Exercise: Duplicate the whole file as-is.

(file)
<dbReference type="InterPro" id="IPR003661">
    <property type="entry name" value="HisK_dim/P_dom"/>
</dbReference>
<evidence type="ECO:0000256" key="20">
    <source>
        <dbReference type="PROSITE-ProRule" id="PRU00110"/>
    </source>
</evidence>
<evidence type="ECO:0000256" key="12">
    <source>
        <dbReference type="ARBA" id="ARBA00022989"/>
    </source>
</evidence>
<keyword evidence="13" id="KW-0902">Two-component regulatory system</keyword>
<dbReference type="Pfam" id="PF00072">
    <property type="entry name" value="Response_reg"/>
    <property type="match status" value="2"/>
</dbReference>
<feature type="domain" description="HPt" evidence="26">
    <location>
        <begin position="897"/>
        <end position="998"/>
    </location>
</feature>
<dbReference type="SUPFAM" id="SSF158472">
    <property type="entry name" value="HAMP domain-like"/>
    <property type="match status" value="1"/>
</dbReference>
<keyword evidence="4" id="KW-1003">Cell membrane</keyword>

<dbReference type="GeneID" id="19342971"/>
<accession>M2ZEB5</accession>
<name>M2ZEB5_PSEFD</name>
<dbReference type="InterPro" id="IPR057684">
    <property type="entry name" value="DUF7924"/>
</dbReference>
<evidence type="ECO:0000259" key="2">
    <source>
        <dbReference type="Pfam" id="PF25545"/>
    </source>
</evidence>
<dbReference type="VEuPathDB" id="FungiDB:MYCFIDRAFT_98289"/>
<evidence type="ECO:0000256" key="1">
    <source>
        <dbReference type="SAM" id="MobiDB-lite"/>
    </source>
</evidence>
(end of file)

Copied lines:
<dbReference type="InterPro" id="IPR003661">
    <property type="entry name" value="HisK_dim/P_dom"/>
</dbReference>
<evidence type="ECO:0000256" key="20">
    <source>
        <dbReference type="PROSITE-ProRule" id="PRU00110"/>
    </source>
</evidence>
<evidence type="ECO:0000256" key="12">
    <source>
        <dbReference type="ARBA" id="ARBA00022989"/>
    </source>
</evidence>
<keyword evidence="13" id="KW-0902">Two-component regulatory system</keyword>
<dbReference type="Pfam" id="PF00072">
    <property type="entry name" value="Response_reg"/>
    <property type="match status" value="2"/>
</dbReference>
<feature type="domain" description="HPt" evidence="26">
    <location>
        <begin position="897"/>
        <end position="998"/>
    </location>
</feature>
<dbReference type="SUPFAM" id="SSF158472">
    <property type="entry name" value="HAMP domain-like"/>
    <property type="match status" value="1"/>
</dbReference>
<keyword evidence="4" id="KW-1003">Cell membrane</keyword>

<dbReference type="GeneID" id="19342971"/>
<accession>M2ZEB5</accession>
<name>M2ZEB5_PSEFD</name>
<dbReference type="InterPro" id="IPR057684">
    <property type="entry name" value="DUF7924"/>
</dbReference>
<evidence type="ECO:0000259" key="2">
    <source>
        <dbReference type="Pfam" id="PF25545"/>
    </source>
</evidence>
<dbReference type="VEuPathDB" id="FungiDB:MYCFIDRAFT_98289"/>
<evidence type="ECO:0000256" key="1">
    <source>
        <dbReference type="SAM" id="MobiDB-lite"/>
    </source>
</evidence>